Why I'm vegetarian: health

Photo credit: PETA PSA adWhy did you become vegetarian?

Having been vegetarian for 17 years, I'm going to guess very conservatively that I've answered that question about a hundred times. There are many reasons I'm vegetarian -- health, ethical (considering both treatment of animals and world hunger), the environment and my personal preference. When I explain these reasons to people, they often had never thought about how eating meat impacts our world. So, in a series of posts, I'm going to explain each reason I'm a vegetarian.

It's never my intention to change one's mind about their personal decision whether or not to be vegetarian, vegan or anything else. I'm not saying eating meat is wrong for you, I just know it's wrong for me. It's just important that we are all educated about how what we eat affects the greater good. However, I do hope to motivate people to make small positive changes, such as throwing in a few vegetarian or vegan meals into their weekly mix. 

So first reason: health

I do not care to get into a debate as to whether a vegetarian diet is healthier than a traditional diet. I can cite numerous studies proving that vegetarianism is healthier and that vegetarians are less likely to be overweight and more likely to live longer. If you want to play devil's advocate, you could cite many studies debunking that. Let's not get carried away by the health merits of a vegetarian diet.

Instead, I will discuss the health merits of a vegetarian lifestyle.

  • Less fast food (in my case, none). Consider that it's pretty much impossible for vegetarians to love fast food. I've never in the last 17 years uttered, "I'll take a number 3 value meal to go!" or "Biggie, please!" or "Supersize it!" or any other drive-thru lingo. When you commit to being vegetarian, you immediately limit your intake of fast food. Considering that the average American eats 159 fast food meals a year, I'm feeling good about my vegetarian lifestyle.
  • More variety. I find it funny when people ask me, "Well where do you get your [insert random nutrient here]?" As a vegetarian, my diet has more variety in it than the average person's. When most people are planning dinner, they instantly start thinking about what meat/chicken/fish main dish will appear on the plate and then plan a few side dishes to go with it. That kind of thinking keeps you eating a diet of relatively similar meals day after day. Meat and potatoes, fish and vegetables, spaghetti and meatballs. Being vegetarian, I have to be much more creative than that. I turn to chickpeas for hummus and falafel, soy for edamame, tempeh and tofu or beans and lentils for making veggie burgers and soups. I've experimented with polenta, quinoa, couscous and countless other foods that are not common in the American diet. I am getting my nutrients from a much wider variety of sources.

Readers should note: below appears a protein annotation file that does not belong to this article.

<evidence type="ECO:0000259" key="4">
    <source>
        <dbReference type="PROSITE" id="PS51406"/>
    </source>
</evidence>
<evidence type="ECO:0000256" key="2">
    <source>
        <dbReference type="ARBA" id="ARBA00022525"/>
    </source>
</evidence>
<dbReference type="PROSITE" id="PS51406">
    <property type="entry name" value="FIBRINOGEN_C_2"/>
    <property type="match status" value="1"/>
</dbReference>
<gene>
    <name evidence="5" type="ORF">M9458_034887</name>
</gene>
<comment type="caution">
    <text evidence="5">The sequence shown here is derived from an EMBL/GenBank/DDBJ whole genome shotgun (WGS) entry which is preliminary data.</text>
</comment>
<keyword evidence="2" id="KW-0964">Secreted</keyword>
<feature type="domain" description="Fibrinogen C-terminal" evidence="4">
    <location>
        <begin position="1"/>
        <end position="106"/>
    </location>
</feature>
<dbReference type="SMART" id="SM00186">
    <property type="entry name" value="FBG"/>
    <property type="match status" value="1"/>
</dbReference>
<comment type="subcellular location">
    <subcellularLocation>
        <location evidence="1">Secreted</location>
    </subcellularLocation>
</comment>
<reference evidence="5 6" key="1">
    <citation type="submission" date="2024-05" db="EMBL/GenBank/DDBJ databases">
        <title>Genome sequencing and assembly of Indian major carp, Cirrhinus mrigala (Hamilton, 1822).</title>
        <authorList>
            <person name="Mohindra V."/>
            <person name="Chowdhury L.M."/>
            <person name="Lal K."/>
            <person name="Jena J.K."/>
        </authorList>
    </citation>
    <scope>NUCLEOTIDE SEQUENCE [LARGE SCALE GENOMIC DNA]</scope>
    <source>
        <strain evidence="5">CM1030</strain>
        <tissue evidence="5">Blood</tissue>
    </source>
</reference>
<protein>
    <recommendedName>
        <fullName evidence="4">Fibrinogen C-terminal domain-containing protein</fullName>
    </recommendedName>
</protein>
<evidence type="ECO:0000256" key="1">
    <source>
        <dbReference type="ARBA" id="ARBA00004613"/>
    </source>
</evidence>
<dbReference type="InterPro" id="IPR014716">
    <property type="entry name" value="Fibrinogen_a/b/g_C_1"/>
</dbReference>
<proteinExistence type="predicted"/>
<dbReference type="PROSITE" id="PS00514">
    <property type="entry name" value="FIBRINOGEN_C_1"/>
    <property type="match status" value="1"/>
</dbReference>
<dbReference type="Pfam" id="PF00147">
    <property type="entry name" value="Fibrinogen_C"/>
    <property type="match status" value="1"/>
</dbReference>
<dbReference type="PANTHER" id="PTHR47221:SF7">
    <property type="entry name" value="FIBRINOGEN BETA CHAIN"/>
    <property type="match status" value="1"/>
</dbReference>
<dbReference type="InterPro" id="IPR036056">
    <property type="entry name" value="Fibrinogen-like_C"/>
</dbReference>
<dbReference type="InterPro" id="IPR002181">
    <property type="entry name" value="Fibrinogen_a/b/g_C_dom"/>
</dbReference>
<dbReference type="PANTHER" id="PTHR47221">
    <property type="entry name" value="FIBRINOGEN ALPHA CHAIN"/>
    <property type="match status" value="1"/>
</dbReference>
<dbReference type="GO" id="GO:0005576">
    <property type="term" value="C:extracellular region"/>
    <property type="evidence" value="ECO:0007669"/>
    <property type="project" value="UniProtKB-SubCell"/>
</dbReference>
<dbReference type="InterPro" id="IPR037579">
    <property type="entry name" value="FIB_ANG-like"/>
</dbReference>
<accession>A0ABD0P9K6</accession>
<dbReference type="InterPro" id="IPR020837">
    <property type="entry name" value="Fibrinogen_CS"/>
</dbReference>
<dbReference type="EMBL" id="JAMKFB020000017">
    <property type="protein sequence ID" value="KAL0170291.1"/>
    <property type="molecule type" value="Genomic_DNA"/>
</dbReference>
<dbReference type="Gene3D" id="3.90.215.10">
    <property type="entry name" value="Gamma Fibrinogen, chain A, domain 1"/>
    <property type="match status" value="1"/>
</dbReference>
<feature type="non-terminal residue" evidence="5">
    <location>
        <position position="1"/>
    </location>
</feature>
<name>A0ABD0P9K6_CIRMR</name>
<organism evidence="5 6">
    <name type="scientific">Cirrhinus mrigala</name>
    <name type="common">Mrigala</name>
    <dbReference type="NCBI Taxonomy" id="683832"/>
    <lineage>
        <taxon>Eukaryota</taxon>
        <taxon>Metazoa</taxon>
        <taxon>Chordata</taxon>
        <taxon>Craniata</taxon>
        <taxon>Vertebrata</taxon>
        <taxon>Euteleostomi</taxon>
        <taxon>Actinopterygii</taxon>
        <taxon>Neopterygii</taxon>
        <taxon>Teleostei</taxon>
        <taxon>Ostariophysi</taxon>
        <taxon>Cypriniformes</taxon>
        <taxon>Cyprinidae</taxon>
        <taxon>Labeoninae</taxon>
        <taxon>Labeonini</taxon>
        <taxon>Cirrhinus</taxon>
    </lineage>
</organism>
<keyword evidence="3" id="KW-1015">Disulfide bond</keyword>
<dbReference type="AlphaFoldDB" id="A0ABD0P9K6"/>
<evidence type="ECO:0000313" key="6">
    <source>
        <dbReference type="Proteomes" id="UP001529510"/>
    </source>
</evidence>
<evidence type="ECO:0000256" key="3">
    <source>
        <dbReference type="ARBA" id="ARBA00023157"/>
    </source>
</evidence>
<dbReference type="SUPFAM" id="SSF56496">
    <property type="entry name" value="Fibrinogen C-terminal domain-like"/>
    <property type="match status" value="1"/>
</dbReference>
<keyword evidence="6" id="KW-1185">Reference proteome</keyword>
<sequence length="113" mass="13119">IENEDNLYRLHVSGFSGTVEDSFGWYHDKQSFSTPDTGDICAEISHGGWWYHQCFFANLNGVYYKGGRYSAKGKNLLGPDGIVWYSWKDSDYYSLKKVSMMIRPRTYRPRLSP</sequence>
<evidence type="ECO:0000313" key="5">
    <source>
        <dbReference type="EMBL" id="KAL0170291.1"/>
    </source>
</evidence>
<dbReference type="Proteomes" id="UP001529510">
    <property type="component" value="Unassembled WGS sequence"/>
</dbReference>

• International cuisine. Since the American diet is a lot of burgers or meat and potatoes, vegetarians have to look to different cultures across the world for inspiration and to try new things. Some of my favorite meals are inspired by my world travels. Spain introduced me to fritattas and vegetable paella, Central America to plaintains, yucca and blackbeans and rice, Italy to caprese salad and gourmet pizzas, Greece to yogurt, spanikopita and village salads and Asia for curry and tofu stir frys. While I'm at it, I need to thank all of Europe for crepes! The point is, we all know the American diet is horrible...that's why a shocking 63 percent of Americans are overweight or obese. Given that, I'm happy to take cues from healthier countries.
  • More veggies. You can never go wrong with eating vegetables. The American Cancer Society recommends we all eat 5 servings of fruits and vegetables a day. I usually have 5 servings taken care of by lunchtime! Veggies are so good for you and are very filling. If you eat meat, consider making your main dish a vegetable and your side dish a meat for a much healthier and lower-calorie diet.

Okay, so, that's one reason down. Vegetarianism, if done right, can lead you to a healthier lifestyle. I hope if you eat meat,  this post at least made you think about how you could change your lifestyle even the littlest bit to take on some of these healthy habits. Eat less fast food, pick up a cookbook for international recipes, or try cooking a new vegetable or using a different ingredient in your meals once a week.

Whatever is on your plate, I hope you enjoy it. Please, visit back here to see my other reasons for being vegetarian in future posts.